Wake, Kiyda Hunter. Notes. In Gobo Fango file, circa 1977-1993. Church History Library, The Church of Jesus Christ of Latter-day Saints, Salt Lake City, Utah.

Secondary Sources

Burton, H. David. “Baptism for the Dead.” Encyclopedia of Mormonism

Carter, Kate B. Our Pioneer Heritage, 20 vols. Salt Lake City: Daughters of Utah Pioneers, 1958-1977.

“Edward Hunter.” The Joseph Smith Papers.

Fango, Gobo. FindaGrave.com.

Garrett, H. Dean. “The Controversial Death of Gobo Fango,” Utah Historical Quarterly 57, no. 3 (Summer 1989): 264-272.

Hilmo, Tess. “Gobo Fango.” Friend, March 2003

Hunter, William. Edward Hunter, Faithful Steward. Salt Lake City: Publisher’s Press, 1970.

Makin, A.E. “The Gathering to Zion.” In 1820 Settlers of Salem: Hezekiah Sephton’s Party. Wynberg, South Africa: Juta & Co., 1971.

Packer, Randall M. The Dead Will Arise: Nongqawuse and the Great Xhosa Cattle-Killing Movement of 1856-57 . Bloomington: Indiana University Press, 1989.


[1] For more on the Great Xhosa Cattle-Killing Movement, see Randall M. Packer, The Dead Will Arise: Nongqawuse and the Great Xhosa Cattle-Killing Movement of 1856-57 (Bloomington: Indiana University Press, 1989). Fango’s first name was remembered as Cober, Gober, Geber, Guebber, or Gibber, as well as Gobo by Talbot family members. See Kenneth Larsen, “Historical Data on the Talbot Family,” Provo, Utah, L. Tom Perry Special Collections, Brigham Young University (hereafter “Historical Data”). He is listed as Goboac in the LDS Overland Trail Database. See “Duncan, Homer, Report of Elder Homer Duncan’s Mission to England in the years 1860 and 1861,” Mormon Pioneer Overland Trail, accessed June 1, 2018, https://history.lds.org/overlandtravel/sources/89599817708978350840-eng/duncan-homer-report-of-elder-homer-duncan-s-mission-to-england-in-the-years-1860-and-1861?firstName=Gobo&surname=Fango.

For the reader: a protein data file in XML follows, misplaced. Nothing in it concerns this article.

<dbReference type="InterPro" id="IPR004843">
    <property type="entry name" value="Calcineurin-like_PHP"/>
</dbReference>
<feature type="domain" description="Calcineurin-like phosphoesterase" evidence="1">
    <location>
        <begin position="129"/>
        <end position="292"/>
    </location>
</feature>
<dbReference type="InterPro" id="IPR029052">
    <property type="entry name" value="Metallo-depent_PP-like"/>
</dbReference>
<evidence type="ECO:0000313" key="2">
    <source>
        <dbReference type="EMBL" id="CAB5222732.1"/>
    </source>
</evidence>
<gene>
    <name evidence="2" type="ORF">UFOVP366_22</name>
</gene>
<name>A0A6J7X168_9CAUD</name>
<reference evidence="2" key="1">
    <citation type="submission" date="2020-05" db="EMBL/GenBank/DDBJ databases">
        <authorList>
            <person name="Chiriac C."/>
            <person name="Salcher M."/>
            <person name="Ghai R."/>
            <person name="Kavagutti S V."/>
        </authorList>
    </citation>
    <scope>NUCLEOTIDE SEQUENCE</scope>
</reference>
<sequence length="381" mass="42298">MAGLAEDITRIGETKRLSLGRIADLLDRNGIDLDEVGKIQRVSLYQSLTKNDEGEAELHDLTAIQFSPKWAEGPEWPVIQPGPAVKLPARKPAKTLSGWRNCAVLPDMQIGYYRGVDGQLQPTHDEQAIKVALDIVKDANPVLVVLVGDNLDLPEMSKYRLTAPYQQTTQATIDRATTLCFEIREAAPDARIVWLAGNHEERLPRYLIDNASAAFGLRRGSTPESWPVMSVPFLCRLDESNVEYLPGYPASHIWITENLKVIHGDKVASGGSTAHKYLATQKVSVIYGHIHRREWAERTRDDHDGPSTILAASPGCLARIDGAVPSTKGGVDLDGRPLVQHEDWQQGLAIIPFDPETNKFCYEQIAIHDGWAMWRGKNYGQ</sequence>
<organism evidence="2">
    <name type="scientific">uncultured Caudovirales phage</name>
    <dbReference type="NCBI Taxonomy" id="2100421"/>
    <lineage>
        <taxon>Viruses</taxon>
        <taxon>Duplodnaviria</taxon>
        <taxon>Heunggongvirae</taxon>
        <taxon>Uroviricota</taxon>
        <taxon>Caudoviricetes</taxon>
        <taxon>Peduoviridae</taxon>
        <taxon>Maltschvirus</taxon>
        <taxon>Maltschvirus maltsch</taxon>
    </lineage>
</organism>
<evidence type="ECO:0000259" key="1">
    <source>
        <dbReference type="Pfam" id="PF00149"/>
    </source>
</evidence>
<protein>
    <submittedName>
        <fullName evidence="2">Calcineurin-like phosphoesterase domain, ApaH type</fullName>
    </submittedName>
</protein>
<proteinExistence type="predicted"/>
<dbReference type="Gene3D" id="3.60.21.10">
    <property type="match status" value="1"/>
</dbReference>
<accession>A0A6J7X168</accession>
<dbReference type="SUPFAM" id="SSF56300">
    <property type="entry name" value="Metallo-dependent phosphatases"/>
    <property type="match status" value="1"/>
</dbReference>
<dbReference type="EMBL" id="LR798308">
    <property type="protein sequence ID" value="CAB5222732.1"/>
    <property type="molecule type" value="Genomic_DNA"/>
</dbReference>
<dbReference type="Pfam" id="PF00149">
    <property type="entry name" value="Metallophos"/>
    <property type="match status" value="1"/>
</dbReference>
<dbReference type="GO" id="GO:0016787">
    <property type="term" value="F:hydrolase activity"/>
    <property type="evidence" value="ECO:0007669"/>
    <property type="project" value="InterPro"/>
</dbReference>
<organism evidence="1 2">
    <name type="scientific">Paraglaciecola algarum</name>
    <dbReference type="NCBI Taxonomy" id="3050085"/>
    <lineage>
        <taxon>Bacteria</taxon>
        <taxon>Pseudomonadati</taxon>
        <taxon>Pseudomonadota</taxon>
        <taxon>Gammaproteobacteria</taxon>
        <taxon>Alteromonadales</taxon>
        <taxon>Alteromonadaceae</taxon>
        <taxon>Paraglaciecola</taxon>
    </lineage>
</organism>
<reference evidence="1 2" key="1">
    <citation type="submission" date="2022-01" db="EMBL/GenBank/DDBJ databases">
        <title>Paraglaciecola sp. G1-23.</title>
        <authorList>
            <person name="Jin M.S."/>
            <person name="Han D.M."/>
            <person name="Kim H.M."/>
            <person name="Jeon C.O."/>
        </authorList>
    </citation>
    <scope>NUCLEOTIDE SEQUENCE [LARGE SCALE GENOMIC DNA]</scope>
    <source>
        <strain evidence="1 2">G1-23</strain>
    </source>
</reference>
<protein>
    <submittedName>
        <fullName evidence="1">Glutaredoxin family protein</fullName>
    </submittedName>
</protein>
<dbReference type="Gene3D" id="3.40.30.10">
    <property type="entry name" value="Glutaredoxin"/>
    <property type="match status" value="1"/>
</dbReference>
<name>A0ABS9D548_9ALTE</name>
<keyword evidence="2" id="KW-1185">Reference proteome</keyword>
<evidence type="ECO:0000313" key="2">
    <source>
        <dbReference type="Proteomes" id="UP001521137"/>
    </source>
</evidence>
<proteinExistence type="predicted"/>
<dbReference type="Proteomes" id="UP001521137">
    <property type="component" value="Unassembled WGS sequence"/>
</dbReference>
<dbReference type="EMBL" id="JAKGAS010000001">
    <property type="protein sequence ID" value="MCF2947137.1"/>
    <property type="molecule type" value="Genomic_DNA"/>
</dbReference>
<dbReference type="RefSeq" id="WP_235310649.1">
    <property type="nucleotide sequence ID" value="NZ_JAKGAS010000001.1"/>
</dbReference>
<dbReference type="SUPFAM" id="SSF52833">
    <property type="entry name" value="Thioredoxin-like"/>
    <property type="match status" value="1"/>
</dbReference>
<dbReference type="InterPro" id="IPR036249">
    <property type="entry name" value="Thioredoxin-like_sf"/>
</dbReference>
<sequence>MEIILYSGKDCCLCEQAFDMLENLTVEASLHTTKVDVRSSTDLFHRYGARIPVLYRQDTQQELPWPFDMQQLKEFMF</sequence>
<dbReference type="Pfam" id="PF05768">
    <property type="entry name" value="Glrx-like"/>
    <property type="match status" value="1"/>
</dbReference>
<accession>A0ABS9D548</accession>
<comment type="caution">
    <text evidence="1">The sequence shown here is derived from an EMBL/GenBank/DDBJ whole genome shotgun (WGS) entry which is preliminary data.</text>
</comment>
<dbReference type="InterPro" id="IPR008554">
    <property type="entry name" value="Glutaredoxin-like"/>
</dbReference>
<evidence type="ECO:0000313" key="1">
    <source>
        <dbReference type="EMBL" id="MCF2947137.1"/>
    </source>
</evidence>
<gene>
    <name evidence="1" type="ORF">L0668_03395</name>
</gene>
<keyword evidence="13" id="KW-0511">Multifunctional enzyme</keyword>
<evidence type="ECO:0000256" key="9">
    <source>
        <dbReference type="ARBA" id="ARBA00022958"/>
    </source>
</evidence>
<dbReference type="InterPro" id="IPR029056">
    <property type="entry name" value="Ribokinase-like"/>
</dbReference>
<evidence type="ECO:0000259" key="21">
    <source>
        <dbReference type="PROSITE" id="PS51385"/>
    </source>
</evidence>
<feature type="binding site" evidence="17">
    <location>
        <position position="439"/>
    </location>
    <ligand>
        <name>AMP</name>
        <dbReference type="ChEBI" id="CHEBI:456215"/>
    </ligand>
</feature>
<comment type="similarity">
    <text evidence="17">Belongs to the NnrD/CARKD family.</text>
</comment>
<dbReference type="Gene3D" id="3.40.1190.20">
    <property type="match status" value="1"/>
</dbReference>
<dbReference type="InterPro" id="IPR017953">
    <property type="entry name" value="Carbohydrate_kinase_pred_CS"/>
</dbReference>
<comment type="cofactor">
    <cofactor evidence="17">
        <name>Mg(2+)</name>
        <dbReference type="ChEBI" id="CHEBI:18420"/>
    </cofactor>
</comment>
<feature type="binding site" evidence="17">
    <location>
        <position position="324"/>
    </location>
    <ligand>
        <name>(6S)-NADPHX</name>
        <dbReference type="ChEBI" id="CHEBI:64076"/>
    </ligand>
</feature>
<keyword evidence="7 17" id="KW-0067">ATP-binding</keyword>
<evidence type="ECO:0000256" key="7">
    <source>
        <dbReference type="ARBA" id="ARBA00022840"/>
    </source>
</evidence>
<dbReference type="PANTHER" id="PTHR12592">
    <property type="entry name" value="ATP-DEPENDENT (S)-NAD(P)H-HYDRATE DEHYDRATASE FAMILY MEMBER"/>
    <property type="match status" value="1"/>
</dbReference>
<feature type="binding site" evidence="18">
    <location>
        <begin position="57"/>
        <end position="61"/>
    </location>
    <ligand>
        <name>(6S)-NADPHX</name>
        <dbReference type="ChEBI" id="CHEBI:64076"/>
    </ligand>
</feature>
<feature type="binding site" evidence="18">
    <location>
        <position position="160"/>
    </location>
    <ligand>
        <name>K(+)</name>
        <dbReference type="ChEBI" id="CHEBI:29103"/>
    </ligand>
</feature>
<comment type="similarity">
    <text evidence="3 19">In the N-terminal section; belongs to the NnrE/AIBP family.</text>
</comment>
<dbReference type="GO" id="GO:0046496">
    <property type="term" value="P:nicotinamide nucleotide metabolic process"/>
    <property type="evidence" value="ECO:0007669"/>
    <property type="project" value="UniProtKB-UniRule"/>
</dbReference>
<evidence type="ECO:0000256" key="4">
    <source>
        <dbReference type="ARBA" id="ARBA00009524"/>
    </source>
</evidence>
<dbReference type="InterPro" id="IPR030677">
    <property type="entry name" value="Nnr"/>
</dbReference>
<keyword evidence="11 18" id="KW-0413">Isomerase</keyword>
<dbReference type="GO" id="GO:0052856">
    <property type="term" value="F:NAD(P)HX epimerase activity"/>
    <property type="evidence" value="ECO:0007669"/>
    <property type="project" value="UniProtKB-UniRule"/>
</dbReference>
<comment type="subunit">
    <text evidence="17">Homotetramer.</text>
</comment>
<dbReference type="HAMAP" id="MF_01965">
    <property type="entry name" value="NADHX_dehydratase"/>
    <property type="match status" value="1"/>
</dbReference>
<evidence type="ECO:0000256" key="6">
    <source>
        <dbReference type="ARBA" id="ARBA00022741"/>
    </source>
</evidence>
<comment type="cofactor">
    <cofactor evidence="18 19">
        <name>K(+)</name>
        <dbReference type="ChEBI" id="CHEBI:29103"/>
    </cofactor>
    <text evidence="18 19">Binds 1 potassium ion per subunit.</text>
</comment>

[2] Kiyda Hunter Wake Notes in “Gobo Fango file, circa 1977-1993,” Church History Library, Church of Jesus Christ of Latter-day Saints, Salt Lake City, Utah.

[3] “Henry J. Talbot Reminiscences of life in South Africa, circa 1910,” MS 11423, page 13, Church History Library, Church of Jesus Christ of Latter-day Saints, Salt Lake City, Utah.

[4] Tess Hilmo,“Gobo Fango,” Friend, March 2003. https://www.lds.org/friend/2003/03/gobo-fango?lang=eng ; “A History of the Talbot Sweetnams,” read by Kenneth Larson on July 15, 1936, at the Talbot Reunion, Lewiston, Utah, 3 rd Ward; “Forty Years in South Africa,” in “History Data”; H. Dean Garrett, “The Controversial Death of Gobo Fango,” Utah Historical Quarterly 57, no. 3 (Summer 1989): 266; “A History of the Talbot Sweetnams,” in “History Data.” The Talbots employed Black Africans when they lived in South Africa.

[5] “Henry J. Talbot Reminiscences of life in South Africa, circa 1910,” page 13, Church History Library.

[6] “Gobo Fango file, circa 1977-1993,” Appendix III, Church History Library.